By Nicholas Rosa, Staff Writer
Gov. Andrew Cuomo signed a bill that no longer allows long term solitary confinement in New York jails on Thursday, April 1. Cuomo signed the Halt Solitary Confinement Act into law. This will change the practice of segregated confinement in correctional facilities in New York.
There will now be restrictions on the amount of time a person can be in solitary confinement. In addition, certain vulnerable populations will be exempt from solitary confinement. There will also be specialized units for therapeutic programming, and out of cell time will be increased for incarcerated individuals.
The New York State website states that “this legislation limits the amount of time an incarcerated person can spend in segregated confinement to 15 days, clearly defines and reduces the number of disciplinary infractions eligible for segregated confinement, and exempts certain vulnerable populations, including the young, elderly, pregnant women, people with disabilities, and individuals with a serious mental illness.”
The website further states that “this legislation also establishes Residential Rehabilitation Units to provide incarcerated individuals with therapeutic and trauma-informed programming in a congregate setting. The expanded program model enacted by the HALT legislation will better address an individual’s underlying criminogenic needs and provide greater rehabilitative impacts to change behavior, leading to positive outcomes for individuals transitioning back to the general population.”
“I think this is a good thing, especially the exemptions for certain people,” freshman marketing major David Alonzo said. “Depending on the circumstances, it might not be right for someone to be kept in solitary confinement for a long time. It does seem that being forced to be alone for a long amount of time is torture. I know I wouldn’t be able to be completely alone for a long time. People need to interact with other people. Our heads can really get messed with if we have no interaction or stimulation.”
The New York State website describes how “isolation with little or no human contact for extended periods of time often leads to lasting trauma, as well as unintended consequences that are detrimental to an individual’s rehabilitation.” Residential Rehabilitations Units will allow those with “out-of-cell programming and trauma informed care, to address the underlying actions that resulted in their discipline.” All staff that work in special housing units will have “an increase in the training of all staff that work within special housing units on de-escalation techniques, implicit bias, trauma-informed care, and dispute resolution.”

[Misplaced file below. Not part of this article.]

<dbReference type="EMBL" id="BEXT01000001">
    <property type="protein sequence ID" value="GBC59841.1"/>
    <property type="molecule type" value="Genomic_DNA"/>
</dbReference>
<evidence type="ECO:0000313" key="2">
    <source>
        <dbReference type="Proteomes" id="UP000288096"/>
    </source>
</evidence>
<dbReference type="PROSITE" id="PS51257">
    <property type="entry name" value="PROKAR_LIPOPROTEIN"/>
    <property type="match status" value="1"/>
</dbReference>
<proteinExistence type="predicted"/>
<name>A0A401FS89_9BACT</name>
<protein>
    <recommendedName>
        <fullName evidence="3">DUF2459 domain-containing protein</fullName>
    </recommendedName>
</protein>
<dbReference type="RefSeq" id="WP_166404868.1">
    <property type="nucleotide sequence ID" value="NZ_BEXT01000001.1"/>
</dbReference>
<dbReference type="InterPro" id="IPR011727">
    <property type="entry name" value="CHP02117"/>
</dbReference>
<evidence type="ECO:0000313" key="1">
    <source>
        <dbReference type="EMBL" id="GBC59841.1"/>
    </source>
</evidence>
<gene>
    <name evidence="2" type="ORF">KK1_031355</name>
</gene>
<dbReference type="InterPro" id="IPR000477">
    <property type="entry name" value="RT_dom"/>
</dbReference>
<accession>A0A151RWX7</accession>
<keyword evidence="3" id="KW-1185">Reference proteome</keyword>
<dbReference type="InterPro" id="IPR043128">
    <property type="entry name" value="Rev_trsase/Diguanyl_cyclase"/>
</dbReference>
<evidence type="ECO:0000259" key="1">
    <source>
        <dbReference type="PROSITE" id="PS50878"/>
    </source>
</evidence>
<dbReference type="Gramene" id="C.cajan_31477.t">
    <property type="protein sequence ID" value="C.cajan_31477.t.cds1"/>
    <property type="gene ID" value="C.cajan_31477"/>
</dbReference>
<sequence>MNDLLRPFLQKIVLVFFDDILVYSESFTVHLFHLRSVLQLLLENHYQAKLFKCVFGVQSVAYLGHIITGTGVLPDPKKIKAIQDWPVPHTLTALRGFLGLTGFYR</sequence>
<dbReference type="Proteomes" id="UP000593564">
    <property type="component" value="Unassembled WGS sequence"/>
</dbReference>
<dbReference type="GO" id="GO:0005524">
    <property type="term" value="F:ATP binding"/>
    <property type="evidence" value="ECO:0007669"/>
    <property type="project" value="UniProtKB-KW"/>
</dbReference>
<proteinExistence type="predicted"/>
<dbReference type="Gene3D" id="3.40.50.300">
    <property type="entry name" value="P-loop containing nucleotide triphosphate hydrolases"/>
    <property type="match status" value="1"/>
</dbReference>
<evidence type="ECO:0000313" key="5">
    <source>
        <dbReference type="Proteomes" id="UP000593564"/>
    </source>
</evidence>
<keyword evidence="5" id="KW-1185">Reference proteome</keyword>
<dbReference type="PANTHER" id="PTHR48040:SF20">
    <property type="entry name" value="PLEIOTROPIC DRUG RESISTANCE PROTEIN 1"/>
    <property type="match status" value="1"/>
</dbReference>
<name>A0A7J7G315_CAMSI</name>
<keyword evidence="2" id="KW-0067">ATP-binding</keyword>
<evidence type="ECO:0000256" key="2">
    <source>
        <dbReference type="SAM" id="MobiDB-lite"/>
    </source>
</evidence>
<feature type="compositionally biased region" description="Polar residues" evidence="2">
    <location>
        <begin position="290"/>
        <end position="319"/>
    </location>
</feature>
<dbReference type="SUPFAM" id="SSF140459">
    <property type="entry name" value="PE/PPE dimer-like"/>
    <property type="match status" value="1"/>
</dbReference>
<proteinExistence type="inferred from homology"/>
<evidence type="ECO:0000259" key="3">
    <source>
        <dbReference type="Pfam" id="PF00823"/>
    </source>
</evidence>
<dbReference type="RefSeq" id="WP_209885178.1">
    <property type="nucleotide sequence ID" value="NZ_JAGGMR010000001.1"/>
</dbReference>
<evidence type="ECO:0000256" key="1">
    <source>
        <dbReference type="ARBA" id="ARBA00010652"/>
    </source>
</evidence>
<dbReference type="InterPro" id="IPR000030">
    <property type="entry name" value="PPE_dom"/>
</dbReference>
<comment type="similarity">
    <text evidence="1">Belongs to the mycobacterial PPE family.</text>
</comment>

Students had mixed reactions to Cuomo signing the Halt Solitary Confinement Act into law.
“I don’t know if I completely agree with this,” junior finance major Vincent Johnston said. “I feel like it should depend on the persons’ crime that they committed. If someone is extremely violent and dangerous, and they are in solitary confinement for murdering a bunch of people, I don’t necessarily think it’s wrong to have them kept in solitary confinement. If it was a crime that was not violent and didn’t negatively affect other people in any way, then maybe it wouldn’t make sense to have that person kept in solitary confinement.”
There are serious negative outcomes from being left in solitary confinement for a long amount of time, according to Cuomo.
“Generations of incarcerated men and women have been subjected to inhumane punishment in segregated confinement with little to no human interaction for extended periods of time and many experience emotional and physical trauma that can last for years,” Cuomo said “by signing the HALT Solitary Confinement Act into law, we are reforming New York’s criminal justice system by helping ensure the effective implementation of proven, humane corrections policies. I applaud the bill sponsors and look forward to continuing our work to reform the era of mass incarceration and usher in a safer, more just Empire State.”